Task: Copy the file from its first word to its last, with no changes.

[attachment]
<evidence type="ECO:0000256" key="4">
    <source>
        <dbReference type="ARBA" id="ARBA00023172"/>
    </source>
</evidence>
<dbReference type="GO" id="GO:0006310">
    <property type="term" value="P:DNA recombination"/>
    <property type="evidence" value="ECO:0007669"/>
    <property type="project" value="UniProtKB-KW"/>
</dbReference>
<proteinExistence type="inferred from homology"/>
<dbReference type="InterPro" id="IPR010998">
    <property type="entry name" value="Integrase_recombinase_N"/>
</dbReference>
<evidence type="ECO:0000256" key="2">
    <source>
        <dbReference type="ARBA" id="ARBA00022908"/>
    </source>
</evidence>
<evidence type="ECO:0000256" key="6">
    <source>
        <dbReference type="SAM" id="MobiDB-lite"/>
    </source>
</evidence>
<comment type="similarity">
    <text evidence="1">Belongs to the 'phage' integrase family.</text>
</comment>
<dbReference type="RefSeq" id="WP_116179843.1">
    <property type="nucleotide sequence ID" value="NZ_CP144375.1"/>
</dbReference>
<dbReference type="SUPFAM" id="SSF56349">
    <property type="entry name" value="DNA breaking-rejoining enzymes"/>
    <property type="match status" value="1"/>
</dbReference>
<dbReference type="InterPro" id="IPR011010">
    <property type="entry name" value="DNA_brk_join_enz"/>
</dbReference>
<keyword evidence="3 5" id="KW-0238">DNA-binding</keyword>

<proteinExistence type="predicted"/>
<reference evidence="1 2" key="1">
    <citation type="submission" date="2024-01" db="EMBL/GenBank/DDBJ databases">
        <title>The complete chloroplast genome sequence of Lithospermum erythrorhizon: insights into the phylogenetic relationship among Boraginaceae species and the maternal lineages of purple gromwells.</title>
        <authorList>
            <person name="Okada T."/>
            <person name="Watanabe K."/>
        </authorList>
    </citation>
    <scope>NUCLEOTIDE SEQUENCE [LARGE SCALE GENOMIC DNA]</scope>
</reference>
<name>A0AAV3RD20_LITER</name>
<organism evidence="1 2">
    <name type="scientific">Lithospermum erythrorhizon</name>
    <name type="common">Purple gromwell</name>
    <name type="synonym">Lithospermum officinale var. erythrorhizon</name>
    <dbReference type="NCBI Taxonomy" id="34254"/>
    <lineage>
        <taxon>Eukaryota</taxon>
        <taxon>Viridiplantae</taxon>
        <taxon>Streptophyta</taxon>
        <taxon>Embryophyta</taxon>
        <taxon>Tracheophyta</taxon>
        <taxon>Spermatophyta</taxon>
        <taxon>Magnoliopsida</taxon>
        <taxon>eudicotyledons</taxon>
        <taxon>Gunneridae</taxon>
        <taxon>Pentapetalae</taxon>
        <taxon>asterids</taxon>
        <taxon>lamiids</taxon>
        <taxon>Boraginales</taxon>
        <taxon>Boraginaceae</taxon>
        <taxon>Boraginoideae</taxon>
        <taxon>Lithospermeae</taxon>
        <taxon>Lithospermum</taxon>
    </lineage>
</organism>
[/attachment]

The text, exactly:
<evidence type="ECO:0000256" key="4">
    <source>
        <dbReference type="ARBA" id="ARBA00023172"/>
    </source>
</evidence>
<dbReference type="GO" id="GO:0006310">
    <property type="term" value="P:DNA recombination"/>
    <property type="evidence" value="ECO:0007669"/>
    <property type="project" value="UniProtKB-KW"/>
</dbReference>
<proteinExistence type="inferred from homology"/>
<dbReference type="InterPro" id="IPR010998">
    <property type="entry name" value="Integrase_recombinase_N"/>
</dbReference>
<evidence type="ECO:0000256" key="2">
    <source>
        <dbReference type="ARBA" id="ARBA00022908"/>
    </source>
</evidence>
<evidence type="ECO:0000256" key="6">
    <source>
        <dbReference type="SAM" id="MobiDB-lite"/>
    </source>
</evidence>
<comment type="similarity">
    <text evidence="1">Belongs to the 'phage' integrase family.</text>
</comment>
<dbReference type="RefSeq" id="WP_116179843.1">
    <property type="nucleotide sequence ID" value="NZ_CP144375.1"/>
</dbReference>
<dbReference type="SUPFAM" id="SSF56349">
    <property type="entry name" value="DNA breaking-rejoining enzymes"/>
    <property type="match status" value="1"/>
</dbReference>
<dbReference type="InterPro" id="IPR011010">
    <property type="entry name" value="DNA_brk_join_enz"/>
</dbReference>
<keyword evidence="3 5" id="KW-0238">DNA-binding</keyword>

<proteinExistence type="predicted"/>
<reference evidence="1 2" key="1">
    <citation type="submission" date="2024-01" db="EMBL/GenBank/DDBJ databases">
        <title>The complete chloroplast genome sequence of Lithospermum erythrorhizon: insights into the phylogenetic relationship among Boraginaceae species and the maternal lineages of purple gromwells.</title>
        <authorList>
            <person name="Okada T."/>
            <person name="Watanabe K."/>
        </authorList>
    </citation>
    <scope>NUCLEOTIDE SEQUENCE [LARGE SCALE GENOMIC DNA]</scope>
</reference>
<name>A0AAV3RD20_LITER</name>
<organism evidence="1 2">
    <name type="scientific">Lithospermum erythrorhizon</name>
    <name type="common">Purple gromwell</name>
    <name type="synonym">Lithospermum officinale var. erythrorhizon</name>
    <dbReference type="NCBI Taxonomy" id="34254"/>
    <lineage>
        <taxon>Eukaryota</taxon>
        <taxon>Viridiplantae</taxon>
        <taxon>Streptophyta</taxon>
        <taxon>Embryophyta</taxon>
        <taxon>Tracheophyta</taxon>
        <taxon>Spermatophyta</taxon>
        <taxon>Magnoliopsida</taxon>
        <taxon>eudicotyledons</taxon>
        <taxon>Gunneridae</taxon>
        <taxon>Pentapetalae</taxon>
        <taxon>asterids</taxon>
        <taxon>lamiids</taxon>
        <taxon>Boraginales</taxon>
        <taxon>Boraginaceae</taxon>
        <taxon>Boraginoideae</taxon>
        <taxon>Lithospermeae</taxon>
        <taxon>Lithospermum</taxon>
    </lineage>
</organism>